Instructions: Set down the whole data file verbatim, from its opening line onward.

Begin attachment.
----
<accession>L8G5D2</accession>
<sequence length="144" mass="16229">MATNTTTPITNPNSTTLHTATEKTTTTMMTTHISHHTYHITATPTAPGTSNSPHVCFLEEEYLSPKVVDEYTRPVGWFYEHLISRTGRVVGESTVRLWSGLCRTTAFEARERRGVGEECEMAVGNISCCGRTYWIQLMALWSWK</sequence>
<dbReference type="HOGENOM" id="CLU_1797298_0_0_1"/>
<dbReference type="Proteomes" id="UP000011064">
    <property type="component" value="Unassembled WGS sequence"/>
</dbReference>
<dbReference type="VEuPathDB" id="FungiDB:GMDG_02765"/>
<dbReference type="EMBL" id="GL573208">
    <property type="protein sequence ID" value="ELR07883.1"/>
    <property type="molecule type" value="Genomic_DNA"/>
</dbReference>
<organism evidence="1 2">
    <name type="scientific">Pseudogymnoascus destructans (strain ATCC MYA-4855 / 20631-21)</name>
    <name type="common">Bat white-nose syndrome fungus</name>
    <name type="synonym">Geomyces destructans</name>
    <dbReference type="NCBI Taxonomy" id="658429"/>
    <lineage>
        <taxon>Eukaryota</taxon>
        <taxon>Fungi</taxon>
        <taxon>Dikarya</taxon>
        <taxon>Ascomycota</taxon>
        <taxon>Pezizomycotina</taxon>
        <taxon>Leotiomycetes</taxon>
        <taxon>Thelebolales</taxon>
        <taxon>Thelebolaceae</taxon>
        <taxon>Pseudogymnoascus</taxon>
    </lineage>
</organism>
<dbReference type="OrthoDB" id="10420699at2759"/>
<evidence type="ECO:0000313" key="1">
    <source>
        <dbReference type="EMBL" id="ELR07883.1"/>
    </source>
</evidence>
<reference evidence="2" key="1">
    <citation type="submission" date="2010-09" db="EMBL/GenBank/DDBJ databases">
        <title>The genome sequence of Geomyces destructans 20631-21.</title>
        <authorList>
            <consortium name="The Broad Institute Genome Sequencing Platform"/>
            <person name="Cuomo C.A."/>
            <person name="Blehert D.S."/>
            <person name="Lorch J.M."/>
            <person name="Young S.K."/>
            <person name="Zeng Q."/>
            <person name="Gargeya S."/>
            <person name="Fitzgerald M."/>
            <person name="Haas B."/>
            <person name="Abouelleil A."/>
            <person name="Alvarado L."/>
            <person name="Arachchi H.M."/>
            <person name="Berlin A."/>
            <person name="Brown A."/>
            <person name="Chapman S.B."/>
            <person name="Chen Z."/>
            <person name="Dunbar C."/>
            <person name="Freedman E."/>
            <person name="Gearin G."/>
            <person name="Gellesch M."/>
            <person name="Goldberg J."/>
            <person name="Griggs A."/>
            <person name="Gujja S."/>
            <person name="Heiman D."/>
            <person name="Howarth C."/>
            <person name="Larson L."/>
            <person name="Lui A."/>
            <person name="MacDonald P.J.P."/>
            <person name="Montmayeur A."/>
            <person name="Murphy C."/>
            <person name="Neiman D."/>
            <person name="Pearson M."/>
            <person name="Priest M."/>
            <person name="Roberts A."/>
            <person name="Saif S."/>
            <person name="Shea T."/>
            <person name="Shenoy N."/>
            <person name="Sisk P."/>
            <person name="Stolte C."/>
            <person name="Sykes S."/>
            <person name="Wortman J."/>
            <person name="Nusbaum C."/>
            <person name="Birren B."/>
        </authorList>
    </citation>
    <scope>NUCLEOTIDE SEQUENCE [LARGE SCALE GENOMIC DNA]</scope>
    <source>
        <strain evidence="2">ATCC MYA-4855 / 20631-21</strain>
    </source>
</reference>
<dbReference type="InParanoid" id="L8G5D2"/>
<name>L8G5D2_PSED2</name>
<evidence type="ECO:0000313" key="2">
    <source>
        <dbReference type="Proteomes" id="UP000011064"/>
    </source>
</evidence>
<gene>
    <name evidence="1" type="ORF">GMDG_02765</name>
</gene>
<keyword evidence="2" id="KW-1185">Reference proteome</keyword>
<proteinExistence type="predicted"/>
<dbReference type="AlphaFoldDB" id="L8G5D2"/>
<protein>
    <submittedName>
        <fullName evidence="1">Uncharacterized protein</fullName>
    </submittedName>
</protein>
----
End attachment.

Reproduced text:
<accession>L8G5D2</accession>
<sequence length="144" mass="16229">MATNTTTPITNPNSTTLHTATEKTTTTMMTTHISHHTYHITATPTAPGTSNSPHVCFLEEEYLSPKVVDEYTRPVGWFYEHLISRTGRVVGESTVRLWSGLCRTTAFEARERRGVGEECEMAVGNISCCGRTYWIQLMALWSWK</sequence>
<dbReference type="HOGENOM" id="CLU_1797298_0_0_1"/>
<dbReference type="Proteomes" id="UP000011064">
    <property type="component" value="Unassembled WGS sequence"/>
</dbReference>
<dbReference type="VEuPathDB" id="FungiDB:GMDG_02765"/>
<dbReference type="EMBL" id="GL573208">
    <property type="protein sequence ID" value="ELR07883.1"/>
    <property type="molecule type" value="Genomic_DNA"/>
</dbReference>
<organism evidence="1 2">
    <name type="scientific">Pseudogymnoascus destructans (strain ATCC MYA-4855 / 20631-21)</name>
    <name type="common">Bat white-nose syndrome fungus</name>
    <name type="synonym">Geomyces destructans</name>
    <dbReference type="NCBI Taxonomy" id="658429"/>
    <lineage>
        <taxon>Eukaryota</taxon>
        <taxon>Fungi</taxon>
        <taxon>Dikarya</taxon>
        <taxon>Ascomycota</taxon>
        <taxon>Pezizomycotina</taxon>
        <taxon>Leotiomycetes</taxon>
        <taxon>Thelebolales</taxon>
        <taxon>Thelebolaceae</taxon>
        <taxon>Pseudogymnoascus</taxon>
    </lineage>
</organism>
<dbReference type="OrthoDB" id="10420699at2759"/>
<evidence type="ECO:0000313" key="1">
    <source>
        <dbReference type="EMBL" id="ELR07883.1"/>
    </source>
</evidence>
<reference evidence="2" key="1">
    <citation type="submission" date="2010-09" db="EMBL/GenBank/DDBJ databases">
        <title>The genome sequence of Geomyces destructans 20631-21.</title>
        <authorList>
            <consortium name="The Broad Institute Genome Sequencing Platform"/>
            <person name="Cuomo C.A."/>
            <person name="Blehert D.S."/>
            <person name="Lorch J.M."/>
            <person name="Young S.K."/>
            <person name="Zeng Q."/>
            <person name="Gargeya S."/>
            <person name="Fitzgerald M."/>
            <person name="Haas B."/>
            <person name="Abouelleil A."/>
            <person name="Alvarado L."/>
            <person name="Arachchi H.M."/>
            <person name="Berlin A."/>
            <person name="Brown A."/>
            <person name="Chapman S.B."/>
            <person name="Chen Z."/>
            <person name="Dunbar C."/>
            <person name="Freedman E."/>
            <person name="Gearin G."/>
            <person name="Gellesch M."/>
            <person name="Goldberg J."/>
            <person name="Griggs A."/>
            <person name="Gujja S."/>
            <person name="Heiman D."/>
            <person name="Howarth C."/>
            <person name="Larson L."/>
            <person name="Lui A."/>
            <person name="MacDonald P.J.P."/>
            <person name="Montmayeur A."/>
            <person name="Murphy C."/>
            <person name="Neiman D."/>
            <person name="Pearson M."/>
            <person name="Priest M."/>
            <person name="Roberts A."/>
            <person name="Saif S."/>
            <person name="Shea T."/>
            <person name="Shenoy N."/>
            <person name="Sisk P."/>
            <person name="Stolte C."/>
            <person name="Sykes S."/>
            <person name="Wortman J."/>
            <person name="Nusbaum C."/>
            <person name="Birren B."/>
        </authorList>
    </citation>
    <scope>NUCLEOTIDE SEQUENCE [LARGE SCALE GENOMIC DNA]</scope>
    <source>
        <strain evidence="2">ATCC MYA-4855 / 20631-21</strain>
    </source>
</reference>
<dbReference type="InParanoid" id="L8G5D2"/>
<name>L8G5D2_PSED2</name>
<evidence type="ECO:0000313" key="2">
    <source>
        <dbReference type="Proteomes" id="UP000011064"/>
    </source>
</evidence>
<gene>
    <name evidence="1" type="ORF">GMDG_02765</name>
</gene>
<keyword evidence="2" id="KW-1185">Reference proteome</keyword>
<proteinExistence type="predicted"/>
<dbReference type="AlphaFoldDB" id="L8G5D2"/>
<protein>
    <submittedName>
        <fullName evidence="1">Uncharacterized protein</fullName>
    </submittedName>
</protein>